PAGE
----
“SNCC: 1960-1966.”
http://www.ibiblio.org/sncc/

Hall Jr., Clarence

Clarence Hall, Jr. was a local activist who made some of the first inquiries into an NAACP law suit against the Issaquena County Board of Education for the suspension of students wearing pro-SNCC materials in 1965. Following the ruling in Blackwell v. Issaquena that black students could not be prohibited from attending white schools, Hall became a leader in registering black students for historically white public schools. Hall was the first black citizen to register to vote in Issaquena County in 1957.

Hall was also active in a number of local chapters of important rights organizations, including the Delta Ministry. Hall was particularly vital as an administrative assistant to the Freedom City project beginning in 1966, an affordable housing initiative that eventually failed. Hall served as a key mover in the implementing the Comprehensive Employment and Training Act (CETA) and Head Start legislation.

In 1968, Hall ran an unsuccessful campaign for U.S. Congress on the Democratic ticket.

Sources:

“Council of Federated Organizations (COFO).”King Encyclopedia.
http://www.stanford.edu/group/King/about_king/encyclopedia/cofo.htm

“An Oral History with Honorable Unita Blackwell.”Civil Rights in Mississippi: Digital Archive. 1977.
http://www.lib.usm.edu/%7Espcol/crda/oh/blackwell.htm

“Barfootin’.”Unita Blackwell and JoAnne Prichard Morris. Crown Publishers. 2006.

“From Civil Rights to Human Rights: Martin Luther King, Jr., and the Struggle for Economic Justice.”Thomas F. Jackson. University of Pennsylvania Press. 2006.

“National Council of Churches.”http://home.wlu.edu/~connerm/AfAmStudies/Contemporary%20Culture%20Project/Religion&Culture/ncc.html

“Divine Agitators: The Delta Ministry and Civil Rights in Mississippi.”Mark Newman. University of Georgia Press. 2004.

“Local People: The Struggle for Civil Rights in Mississippi.”John Dittmer. University of Illinois Press. 1994.

“The Issaquena Genealogy and History Project: W.E. Mollison.”http://www.rootsweb.com/~msissaq2/mollison.html

“An Oral History with Mrs. Minnie Ripley.”Civil Rights in Mississippi: Digital Archive. 1979. http://anna.lib.usm.edu/%7Espcol/crda/oh/ohripleymp.html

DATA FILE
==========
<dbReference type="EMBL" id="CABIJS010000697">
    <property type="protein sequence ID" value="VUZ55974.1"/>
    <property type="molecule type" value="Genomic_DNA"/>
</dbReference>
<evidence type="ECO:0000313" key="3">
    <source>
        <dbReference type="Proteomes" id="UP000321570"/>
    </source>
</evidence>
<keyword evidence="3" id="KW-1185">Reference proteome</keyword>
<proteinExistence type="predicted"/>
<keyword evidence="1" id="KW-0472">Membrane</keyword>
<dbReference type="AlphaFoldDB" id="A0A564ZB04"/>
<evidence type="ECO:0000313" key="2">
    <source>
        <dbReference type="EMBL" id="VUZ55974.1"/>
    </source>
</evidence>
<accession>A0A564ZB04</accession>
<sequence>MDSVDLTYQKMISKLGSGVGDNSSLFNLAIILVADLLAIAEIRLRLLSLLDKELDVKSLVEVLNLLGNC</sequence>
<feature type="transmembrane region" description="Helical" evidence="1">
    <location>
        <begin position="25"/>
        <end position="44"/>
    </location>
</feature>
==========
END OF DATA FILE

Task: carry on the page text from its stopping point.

“SNCC: 1960-1966.”
http://www.ibiblio.org/sncc/

Delta Ministry in Issaquena Co.

The Delta Ministry was formed by the NCC in 1964 to hold grassroots training sessions for sharecroppers on the importance of voting, political activism, and community communication. In Issaquena County and throughout the Delta, the Delta Ministry fought for the Head Start program, increased healthcare quality, and affordable housing. The Delta Ministry is often credited with carrying on the fight for social justice following COFO’s collapse and decreased activism from SNCC and other rights-oriented organizations.

Sources:

“Council of Federated Organizations (COFO).”King Encyclopedia.
http://www.stanford.edu/group/King/about_king/encyclopedia/cofo.htm

“An Oral History with Honorable Unita Blackwell.”Civil Rights in Mississippi: Digital Archive. 1977.
http://www.lib.usm.edu/%7Espcol/crda/oh/blackwell.htm

“Barfootin’.”Unita Blackwell and JoAnne Prichard Morris. Crown Publishers. 2006.

“From Civil Rights to Human Rights: Martin Luther King, Jr., and the Struggle for Economic Justice.”Thomas F. Jackson. University of Pennsylvania Press. 2006.

“National Council of Churches.”http://home.wlu.edu/~connerm/AfAmStudies/Contemporary%20Culture%20Project/Religion&Culture/ncc.html

“Divine Agitators: The Delta Ministry and Civil Rights in Mississippi.”Mark Newman. University of Georgia Press. 2004.

“Local People: The Struggle for Civil Rights in Mississippi.”John Dittmer. University of Illinois Press. 1994.

“The Issaquena Genealogy and History Project: W.E. Mollison.”http://www.rootsweb.com/~msissaq2/mollison.html

“An Oral History with Mrs. Minnie Ripley.”Civil Rights in Mississippi: Digital Archive. 1979. http://anna.lib.usm.edu/%7Espcol/crda/oh/ohripleymp.html

“SNCC: 1960-1966.”
http://www.ibiblio.org/sncc/